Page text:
An exit strategy for Euromaidan

The resignation of Ukrainian Prime Minister Mykola Azarov comes, after two months of unrest in the country, at the start of an emergency session of parliament. Azarov declared he was quitting because of the threat to the economy caused by more than 60 days of unrest.


“For the purpose of creating additional possibilities of social and political compromise, for the peaceful solution of the conflict, I’ve made a personal decision to ask the Ukrainian president to accept my resignation from the post of prime minister”, Azarov wrote in a statement. “During the standoff, the government has done everything for a peaceful solution of the conflict,” Azarov continued. “We’ve been doing everything not to let bloodshed occur, to prevent the violence escalating, not to have human rights infringed upon. The government has made sure the economy and social security have functioned in extreme conditions.”

"It's not a victory. It's only a step to the victory," said the Udar party leader and one of the prominent opposition leader so far, Vitali Klitschko. The 66 year old Azarov, who has led Ukraine’s government since President Viktor Yanukovych was elected in 2010, has been an influential and controversial figure on the Ukrainian political scene since the independence from Ussr. He was involved in a high-level corruption scandal while heading the tax office under the then-president Leonid Kuchma, his voice was recorded by a Kuchma's bodyguard while ordering to use tax inspectors to stalk political enemies, and during the last two months of demonstrations of Euromaidan, he often referred to protesters as “terrorists” and, while a violent police crackdown was leading to the deaths of five protesters, not only insisted that berkut did not open fire on people, but that the they were not even armed, a claim contradicted by many videos available on the Internet.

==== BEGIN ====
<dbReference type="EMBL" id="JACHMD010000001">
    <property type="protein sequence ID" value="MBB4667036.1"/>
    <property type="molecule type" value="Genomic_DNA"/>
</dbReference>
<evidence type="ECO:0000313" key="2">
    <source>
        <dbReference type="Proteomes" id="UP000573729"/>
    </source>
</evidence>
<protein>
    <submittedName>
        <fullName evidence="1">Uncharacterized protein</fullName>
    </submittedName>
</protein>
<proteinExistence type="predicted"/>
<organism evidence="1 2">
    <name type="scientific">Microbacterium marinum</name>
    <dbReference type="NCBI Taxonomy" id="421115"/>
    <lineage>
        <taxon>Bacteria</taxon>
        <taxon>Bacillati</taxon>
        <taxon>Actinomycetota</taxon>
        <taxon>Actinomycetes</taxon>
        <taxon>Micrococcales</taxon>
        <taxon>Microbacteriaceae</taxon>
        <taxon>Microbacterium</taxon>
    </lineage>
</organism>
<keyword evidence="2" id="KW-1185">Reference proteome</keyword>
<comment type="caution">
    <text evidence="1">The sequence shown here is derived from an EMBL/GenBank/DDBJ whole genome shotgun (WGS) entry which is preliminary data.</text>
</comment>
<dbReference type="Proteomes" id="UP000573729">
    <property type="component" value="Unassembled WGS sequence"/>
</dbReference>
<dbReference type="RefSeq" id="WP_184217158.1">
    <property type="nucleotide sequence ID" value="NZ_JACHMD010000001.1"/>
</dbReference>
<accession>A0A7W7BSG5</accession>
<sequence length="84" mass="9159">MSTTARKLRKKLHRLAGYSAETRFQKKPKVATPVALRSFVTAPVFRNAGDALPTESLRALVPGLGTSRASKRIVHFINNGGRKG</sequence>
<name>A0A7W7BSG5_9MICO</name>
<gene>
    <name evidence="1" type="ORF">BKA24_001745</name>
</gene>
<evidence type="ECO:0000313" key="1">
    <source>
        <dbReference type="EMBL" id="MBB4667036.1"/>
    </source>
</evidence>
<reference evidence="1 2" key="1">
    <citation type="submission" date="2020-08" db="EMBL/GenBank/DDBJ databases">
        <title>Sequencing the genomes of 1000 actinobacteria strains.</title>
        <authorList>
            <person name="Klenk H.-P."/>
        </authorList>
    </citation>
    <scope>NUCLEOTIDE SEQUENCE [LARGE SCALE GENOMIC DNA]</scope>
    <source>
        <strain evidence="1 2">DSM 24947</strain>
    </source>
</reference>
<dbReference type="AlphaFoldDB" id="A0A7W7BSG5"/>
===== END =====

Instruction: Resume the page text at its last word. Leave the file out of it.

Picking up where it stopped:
Since the beginning of Euromaidan, he lost so much of his credibility that, at the recent World Economic Forum in Davos he was not invited to attend all the meetings.

According to the oppositions, Azarov’s resignation removes one of the most despised figures after Yanukovich himself. Although under the constitution the resignation of the prime minister means the resignation of the entire government, the move it’s still far from the opposition's demands.
On his way to an exit strategy, Yanukovych met yesterday with the three opposition leaders and agreed to revoke controversial anti-protest laws that set the Euromaidan on fire. But other points are still on the table, like the proposed amnesty for arrested protesters: “only those who leave Independence Square will get amnesty” said Mykhailo Chechetov, a MP of the ruling Party of Regions. A compromise between Yanukovych and the opposition is still difficult, until this condition is valid.